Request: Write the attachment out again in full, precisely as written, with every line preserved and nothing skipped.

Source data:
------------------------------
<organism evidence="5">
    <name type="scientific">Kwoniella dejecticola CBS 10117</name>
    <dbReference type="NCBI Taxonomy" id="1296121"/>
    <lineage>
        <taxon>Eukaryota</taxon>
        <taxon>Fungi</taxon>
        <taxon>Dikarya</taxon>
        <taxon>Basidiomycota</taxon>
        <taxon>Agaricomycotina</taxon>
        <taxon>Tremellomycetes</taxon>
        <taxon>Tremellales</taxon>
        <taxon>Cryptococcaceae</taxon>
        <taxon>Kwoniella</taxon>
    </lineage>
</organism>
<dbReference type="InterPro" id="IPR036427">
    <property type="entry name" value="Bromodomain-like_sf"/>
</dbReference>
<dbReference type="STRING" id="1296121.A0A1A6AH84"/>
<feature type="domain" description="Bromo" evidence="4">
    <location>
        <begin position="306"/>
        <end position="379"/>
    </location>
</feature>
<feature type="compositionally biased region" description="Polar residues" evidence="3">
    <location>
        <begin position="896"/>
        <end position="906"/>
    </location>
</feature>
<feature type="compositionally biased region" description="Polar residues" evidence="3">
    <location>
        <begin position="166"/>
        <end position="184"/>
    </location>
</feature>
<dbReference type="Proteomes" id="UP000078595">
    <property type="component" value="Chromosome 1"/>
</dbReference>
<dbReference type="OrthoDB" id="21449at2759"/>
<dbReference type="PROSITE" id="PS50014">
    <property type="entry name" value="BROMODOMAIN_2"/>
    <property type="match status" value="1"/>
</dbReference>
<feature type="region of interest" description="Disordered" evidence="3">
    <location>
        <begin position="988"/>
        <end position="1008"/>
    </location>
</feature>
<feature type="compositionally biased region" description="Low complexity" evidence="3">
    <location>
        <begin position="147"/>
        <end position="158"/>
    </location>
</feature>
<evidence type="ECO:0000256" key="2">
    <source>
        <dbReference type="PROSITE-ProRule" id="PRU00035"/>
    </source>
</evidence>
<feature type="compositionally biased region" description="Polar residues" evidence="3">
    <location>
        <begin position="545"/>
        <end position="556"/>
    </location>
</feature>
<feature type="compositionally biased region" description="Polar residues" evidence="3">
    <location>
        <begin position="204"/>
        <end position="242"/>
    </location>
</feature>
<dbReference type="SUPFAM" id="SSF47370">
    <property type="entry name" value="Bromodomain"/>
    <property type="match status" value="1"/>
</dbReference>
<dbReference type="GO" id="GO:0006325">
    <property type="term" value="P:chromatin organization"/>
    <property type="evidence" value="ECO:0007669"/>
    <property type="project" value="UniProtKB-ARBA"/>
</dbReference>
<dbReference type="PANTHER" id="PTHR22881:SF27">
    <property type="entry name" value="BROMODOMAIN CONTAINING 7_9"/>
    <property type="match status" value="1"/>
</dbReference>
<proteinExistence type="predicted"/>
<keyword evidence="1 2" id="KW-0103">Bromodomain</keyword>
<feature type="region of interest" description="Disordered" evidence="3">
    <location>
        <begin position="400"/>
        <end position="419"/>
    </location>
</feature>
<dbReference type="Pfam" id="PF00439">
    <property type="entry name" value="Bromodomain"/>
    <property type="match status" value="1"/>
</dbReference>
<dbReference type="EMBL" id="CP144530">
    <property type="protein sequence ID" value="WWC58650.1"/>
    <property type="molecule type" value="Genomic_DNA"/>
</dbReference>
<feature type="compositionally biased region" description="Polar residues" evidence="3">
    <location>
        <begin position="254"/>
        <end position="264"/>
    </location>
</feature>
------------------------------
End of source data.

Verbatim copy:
<organism evidence="5">
    <name type="scientific">Kwoniella dejecticola CBS 10117</name>
    <dbReference type="NCBI Taxonomy" id="1296121"/>
    <lineage>
        <taxon>Eukaryota</taxon>
        <taxon>Fungi</taxon>
        <taxon>Dikarya</taxon>
        <taxon>Basidiomycota</taxon>
        <taxon>Agaricomycotina</taxon>
        <taxon>Tremellomycetes</taxon>
        <taxon>Tremellales</taxon>
        <taxon>Cryptococcaceae</taxon>
        <taxon>Kwoniella</taxon>
    </lineage>
</organism>
<dbReference type="InterPro" id="IPR036427">
    <property type="entry name" value="Bromodomain-like_sf"/>
</dbReference>
<dbReference type="STRING" id="1296121.A0A1A6AH84"/>
<feature type="domain" description="Bromo" evidence="4">
    <location>
        <begin position="306"/>
        <end position="379"/>
    </location>
</feature>
<feature type="compositionally biased region" description="Polar residues" evidence="3">
    <location>
        <begin position="896"/>
        <end position="906"/>
    </location>
</feature>
<feature type="compositionally biased region" description="Polar residues" evidence="3">
    <location>
        <begin position="166"/>
        <end position="184"/>
    </location>
</feature>
<dbReference type="Proteomes" id="UP000078595">
    <property type="component" value="Chromosome 1"/>
</dbReference>
<dbReference type="OrthoDB" id="21449at2759"/>
<dbReference type="PROSITE" id="PS50014">
    <property type="entry name" value="BROMODOMAIN_2"/>
    <property type="match status" value="1"/>
</dbReference>
<feature type="region of interest" description="Disordered" evidence="3">
    <location>
        <begin position="988"/>
        <end position="1008"/>
    </location>
</feature>
<feature type="compositionally biased region" description="Low complexity" evidence="3">
    <location>
        <begin position="147"/>
        <end position="158"/>
    </location>
</feature>
<evidence type="ECO:0000256" key="2">
    <source>
        <dbReference type="PROSITE-ProRule" id="PRU00035"/>
    </source>
</evidence>
<feature type="compositionally biased region" description="Polar residues" evidence="3">
    <location>
        <begin position="545"/>
        <end position="556"/>
    </location>
</feature>
<feature type="compositionally biased region" description="Polar residues" evidence="3">
    <location>
        <begin position="204"/>
        <end position="242"/>
    </location>
</feature>
<dbReference type="SUPFAM" id="SSF47370">
    <property type="entry name" value="Bromodomain"/>
    <property type="match status" value="1"/>
</dbReference>
<dbReference type="GO" id="GO:0006325">
    <property type="term" value="P:chromatin organization"/>
    <property type="evidence" value="ECO:0007669"/>
    <property type="project" value="UniProtKB-ARBA"/>
</dbReference>
<dbReference type="PANTHER" id="PTHR22881:SF27">
    <property type="entry name" value="BROMODOMAIN CONTAINING 7_9"/>
    <property type="match status" value="1"/>
</dbReference>
<proteinExistence type="predicted"/>
<keyword evidence="1 2" id="KW-0103">Bromodomain</keyword>
<feature type="region of interest" description="Disordered" evidence="3">
    <location>
        <begin position="400"/>
        <end position="419"/>
    </location>
</feature>
<dbReference type="Pfam" id="PF00439">
    <property type="entry name" value="Bromodomain"/>
    <property type="match status" value="1"/>
</dbReference>
<dbReference type="EMBL" id="CP144530">
    <property type="protein sequence ID" value="WWC58650.1"/>
    <property type="molecule type" value="Genomic_DNA"/>
</dbReference>
<feature type="compositionally biased region" description="Polar residues" evidence="3">
    <location>
        <begin position="254"/>
        <end position="264"/>
    </location>
</feature>